The Vanity of Nonprofit Metrics
Sometimes, people latch on to poor metrics when they can’t find a good proxy for what they want to measure. And those poor metrics can lead them away from what they want to accomplish.
In the software world, a controversial management technique is to measure a developer’s productivity by the lines of code they write per week.
The goal of any development team is to produce good software. But “good software” is notoriously difficult to measure. Sometimes, “good” means shipping a less-than-perfect product to time the market. Other times, it means taking longer to build the absolute best alternative to a market leader you’re trying to unseat.
And in the absence of clear and objective metrics for good software, some managers choose to measure the easiest (or only) thing they can think of: lines of code.
The problem with this, of course, is that it’s akin to measuring the productivity of a writer by how many words they produce. Longer does not always equal better.
So in their pursuit of good software, these managers end up incentivizing their teams to produce bloated, overly-complex, inefficient software—by all accounts, bad software.
“What gets measured gets managed,” as the saying goes. But when your measurement is a poor proxy of your goal, it can lead you in the wrong direction.
Nonprofit website metrics are no different.
Lots of organizations are obsessed with metrics such as traffic or stickiness. Presumably, these are a close proxy to your mission, but Buzzfeed gets a lot of both and is doing nothing to improve people’s lives.
I want to be careful to clarify that traffic and stickiness are not bad metrics. That may sound contradictory, but it’s not if you understand what these metrics truly measure.
Traffic measures online awareness. Stickiness measures website engagement. If your goal is to increase online awareness and website engagement directly, these are good metrics.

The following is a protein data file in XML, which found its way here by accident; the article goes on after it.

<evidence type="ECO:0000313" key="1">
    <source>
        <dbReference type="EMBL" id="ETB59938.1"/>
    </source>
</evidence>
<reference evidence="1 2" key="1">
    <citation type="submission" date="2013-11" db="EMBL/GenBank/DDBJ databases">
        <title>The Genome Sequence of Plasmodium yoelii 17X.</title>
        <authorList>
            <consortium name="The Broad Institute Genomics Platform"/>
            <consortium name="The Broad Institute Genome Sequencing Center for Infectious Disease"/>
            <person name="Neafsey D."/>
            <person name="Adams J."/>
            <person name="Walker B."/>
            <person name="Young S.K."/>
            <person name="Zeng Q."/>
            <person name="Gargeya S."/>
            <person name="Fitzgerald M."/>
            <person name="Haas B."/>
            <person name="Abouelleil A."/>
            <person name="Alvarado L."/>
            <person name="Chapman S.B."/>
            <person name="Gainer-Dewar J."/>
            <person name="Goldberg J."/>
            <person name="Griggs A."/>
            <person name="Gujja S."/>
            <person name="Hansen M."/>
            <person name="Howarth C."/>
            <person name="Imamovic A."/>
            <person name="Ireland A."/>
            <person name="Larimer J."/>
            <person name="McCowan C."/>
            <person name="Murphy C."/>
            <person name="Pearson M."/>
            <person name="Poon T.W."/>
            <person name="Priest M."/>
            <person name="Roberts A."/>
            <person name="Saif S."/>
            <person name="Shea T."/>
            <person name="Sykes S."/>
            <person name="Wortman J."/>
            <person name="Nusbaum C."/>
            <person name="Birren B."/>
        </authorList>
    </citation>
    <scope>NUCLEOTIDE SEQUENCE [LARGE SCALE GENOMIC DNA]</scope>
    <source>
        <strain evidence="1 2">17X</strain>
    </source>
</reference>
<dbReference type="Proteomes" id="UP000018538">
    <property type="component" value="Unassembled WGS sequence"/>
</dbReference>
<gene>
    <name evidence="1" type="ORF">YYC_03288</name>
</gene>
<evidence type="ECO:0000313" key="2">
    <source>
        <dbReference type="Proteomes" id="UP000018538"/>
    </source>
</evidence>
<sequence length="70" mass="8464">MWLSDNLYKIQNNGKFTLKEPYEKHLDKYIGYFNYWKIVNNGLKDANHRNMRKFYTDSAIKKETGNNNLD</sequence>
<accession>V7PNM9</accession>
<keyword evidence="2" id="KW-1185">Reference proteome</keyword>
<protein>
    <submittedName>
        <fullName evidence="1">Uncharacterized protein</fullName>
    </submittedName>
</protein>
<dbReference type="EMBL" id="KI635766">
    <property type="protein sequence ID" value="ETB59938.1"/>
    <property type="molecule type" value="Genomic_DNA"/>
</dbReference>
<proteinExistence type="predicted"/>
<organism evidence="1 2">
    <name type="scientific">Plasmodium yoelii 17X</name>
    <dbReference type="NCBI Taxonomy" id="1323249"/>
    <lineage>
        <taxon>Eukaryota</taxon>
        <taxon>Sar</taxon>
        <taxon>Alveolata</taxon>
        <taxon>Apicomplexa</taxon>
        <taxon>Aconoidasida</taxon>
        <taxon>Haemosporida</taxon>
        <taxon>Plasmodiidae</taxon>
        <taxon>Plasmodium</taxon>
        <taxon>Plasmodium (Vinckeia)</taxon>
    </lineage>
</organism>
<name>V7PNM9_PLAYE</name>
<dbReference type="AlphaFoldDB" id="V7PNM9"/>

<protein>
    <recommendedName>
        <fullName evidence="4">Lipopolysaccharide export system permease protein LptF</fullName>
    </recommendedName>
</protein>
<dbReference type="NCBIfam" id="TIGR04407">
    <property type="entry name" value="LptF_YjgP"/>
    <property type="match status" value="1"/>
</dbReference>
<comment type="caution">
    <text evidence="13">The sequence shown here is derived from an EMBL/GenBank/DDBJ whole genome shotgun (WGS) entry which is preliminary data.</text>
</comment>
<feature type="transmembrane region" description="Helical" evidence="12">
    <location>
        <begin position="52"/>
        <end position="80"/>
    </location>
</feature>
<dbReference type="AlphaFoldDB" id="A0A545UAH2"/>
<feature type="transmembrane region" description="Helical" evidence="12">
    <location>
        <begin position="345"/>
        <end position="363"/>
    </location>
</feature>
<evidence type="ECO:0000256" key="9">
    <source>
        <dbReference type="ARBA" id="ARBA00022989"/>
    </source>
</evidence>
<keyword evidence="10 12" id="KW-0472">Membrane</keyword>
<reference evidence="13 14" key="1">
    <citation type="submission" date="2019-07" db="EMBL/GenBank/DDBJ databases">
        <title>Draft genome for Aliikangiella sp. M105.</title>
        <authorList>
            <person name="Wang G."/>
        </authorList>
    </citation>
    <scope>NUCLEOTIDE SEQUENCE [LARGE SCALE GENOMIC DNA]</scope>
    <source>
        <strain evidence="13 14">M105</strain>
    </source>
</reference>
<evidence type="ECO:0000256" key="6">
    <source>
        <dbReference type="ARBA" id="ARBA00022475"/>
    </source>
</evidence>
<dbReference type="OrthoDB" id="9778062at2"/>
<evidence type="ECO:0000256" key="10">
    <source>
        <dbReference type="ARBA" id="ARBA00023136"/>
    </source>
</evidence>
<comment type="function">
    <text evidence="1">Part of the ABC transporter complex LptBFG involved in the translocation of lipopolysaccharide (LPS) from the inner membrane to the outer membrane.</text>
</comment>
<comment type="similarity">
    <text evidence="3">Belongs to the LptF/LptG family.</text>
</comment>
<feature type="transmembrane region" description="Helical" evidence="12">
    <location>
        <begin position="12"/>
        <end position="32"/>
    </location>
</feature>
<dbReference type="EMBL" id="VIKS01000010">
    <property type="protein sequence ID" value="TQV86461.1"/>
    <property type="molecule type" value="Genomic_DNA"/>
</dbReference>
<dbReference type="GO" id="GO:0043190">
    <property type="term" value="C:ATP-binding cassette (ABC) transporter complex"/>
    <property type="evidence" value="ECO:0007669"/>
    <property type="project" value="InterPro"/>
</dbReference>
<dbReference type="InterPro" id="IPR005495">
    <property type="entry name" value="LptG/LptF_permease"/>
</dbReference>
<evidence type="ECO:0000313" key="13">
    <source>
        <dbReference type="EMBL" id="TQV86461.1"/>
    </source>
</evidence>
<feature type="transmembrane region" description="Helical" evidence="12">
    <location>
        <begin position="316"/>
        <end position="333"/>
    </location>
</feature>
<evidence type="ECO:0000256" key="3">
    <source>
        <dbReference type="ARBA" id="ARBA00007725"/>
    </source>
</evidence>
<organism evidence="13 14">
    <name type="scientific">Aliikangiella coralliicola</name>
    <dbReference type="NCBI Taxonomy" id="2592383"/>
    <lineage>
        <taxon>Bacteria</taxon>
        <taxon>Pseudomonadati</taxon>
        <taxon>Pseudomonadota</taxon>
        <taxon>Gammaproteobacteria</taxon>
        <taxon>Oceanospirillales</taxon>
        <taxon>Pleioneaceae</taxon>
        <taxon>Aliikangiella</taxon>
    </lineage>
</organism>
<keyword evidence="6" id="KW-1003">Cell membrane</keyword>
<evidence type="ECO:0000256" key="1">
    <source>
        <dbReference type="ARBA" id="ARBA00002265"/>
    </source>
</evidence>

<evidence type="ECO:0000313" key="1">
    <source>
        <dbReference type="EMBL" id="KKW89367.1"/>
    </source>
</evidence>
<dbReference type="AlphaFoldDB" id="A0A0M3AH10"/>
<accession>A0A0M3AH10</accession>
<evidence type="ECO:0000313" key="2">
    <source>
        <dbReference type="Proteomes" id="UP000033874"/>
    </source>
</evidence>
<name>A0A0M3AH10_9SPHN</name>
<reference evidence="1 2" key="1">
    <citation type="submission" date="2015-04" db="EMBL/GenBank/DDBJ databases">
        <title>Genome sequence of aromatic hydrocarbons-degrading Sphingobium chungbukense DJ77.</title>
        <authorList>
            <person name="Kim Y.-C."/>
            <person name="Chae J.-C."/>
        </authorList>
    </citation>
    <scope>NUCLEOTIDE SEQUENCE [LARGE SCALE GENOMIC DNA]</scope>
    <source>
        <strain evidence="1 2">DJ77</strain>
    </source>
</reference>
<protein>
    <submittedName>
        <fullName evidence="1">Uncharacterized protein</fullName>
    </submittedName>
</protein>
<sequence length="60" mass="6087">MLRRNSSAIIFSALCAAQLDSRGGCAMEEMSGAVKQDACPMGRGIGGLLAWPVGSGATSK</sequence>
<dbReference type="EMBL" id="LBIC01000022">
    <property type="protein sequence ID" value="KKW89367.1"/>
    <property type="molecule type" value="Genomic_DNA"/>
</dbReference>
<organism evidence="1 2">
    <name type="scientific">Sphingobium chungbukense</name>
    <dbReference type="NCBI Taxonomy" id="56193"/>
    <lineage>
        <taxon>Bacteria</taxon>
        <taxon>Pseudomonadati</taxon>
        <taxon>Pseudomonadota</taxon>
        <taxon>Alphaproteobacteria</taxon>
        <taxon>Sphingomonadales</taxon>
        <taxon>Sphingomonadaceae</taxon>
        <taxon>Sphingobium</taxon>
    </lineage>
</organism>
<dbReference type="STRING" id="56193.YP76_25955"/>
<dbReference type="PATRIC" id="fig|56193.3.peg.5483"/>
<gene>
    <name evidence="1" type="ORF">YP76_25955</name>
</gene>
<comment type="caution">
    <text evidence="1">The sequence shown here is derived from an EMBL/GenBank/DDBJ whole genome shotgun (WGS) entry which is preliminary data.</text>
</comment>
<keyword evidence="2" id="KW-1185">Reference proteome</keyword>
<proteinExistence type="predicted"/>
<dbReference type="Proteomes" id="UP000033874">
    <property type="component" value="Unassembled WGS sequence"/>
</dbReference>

But suppose your goal is to make someone’s chronic illness more manageable or improve people’s mental health or any other nonprofit-esque mission statement. In that case, traffic and stickiness are poor proxies of how well you’re doing.
I think these metrics have become widespread for a few reasons:
- The products produced by digital behemoths (social media, media/publishing) shape our expectations of how websites and the internet behave, and people tend to copy what they know and like. But digital behemoths optimize their products around traffic and stickiness because they translate to ad revenue—which I’m guessing is not your goal.
- Today’s funders are asking for these metrics as proof of your impact, even if they’re poor proxies.
- Nonprofit technology tends to lag 3-5 years behind the for-profit sector, which has become more sophisticated in its measurements, and our sector has not quite caught up.
If you are convinced traffic is the best way to measure your impact, it can be easy to artificially inflate your numbers with digital advertising or pour all your resources into SEO. But if those people stay on your site for 10 seconds and then leave forever, have you really helped them?
The best digital measurements are closely linked with the outcomes of your mission and can’t be copied from other organizations.
I like to call these your “smoking gun” metrics.
Imagine a funder approached you today and offered to write you a blank check if you could prove beyond a shadow of a doubt that your digital presence was contributing to curing Alzheimer’s or helping people with heart disease increase their lifespan. If you could wave a magic wand and have any data you wanted, what metrics would you need to convince them?
Frequently, these metrics are not obtainable by navigating to a dashboard somewhere or becoming a Google Analytics black belt. They tend to be more qualitative than quantitative.
For example, what if you could say, “84% of our website visitors leave feeling more hopeful about their ability to care for their child with autism”?
Or, “the average person has lost 21.2 pounds since they began reading our online educational materials”?
How would that change your ability to fundraise? To write annual reports? To recruit staff?
Ironically, once you have these “smoking gun” metrics, other measurements like traffic or stickiness tend to become natural lead measures. But not before then.
Joseph Stiglitz puts it this way: “What you measure affects what you do. If you don’t measure the right thing, you don’t do the right thing.”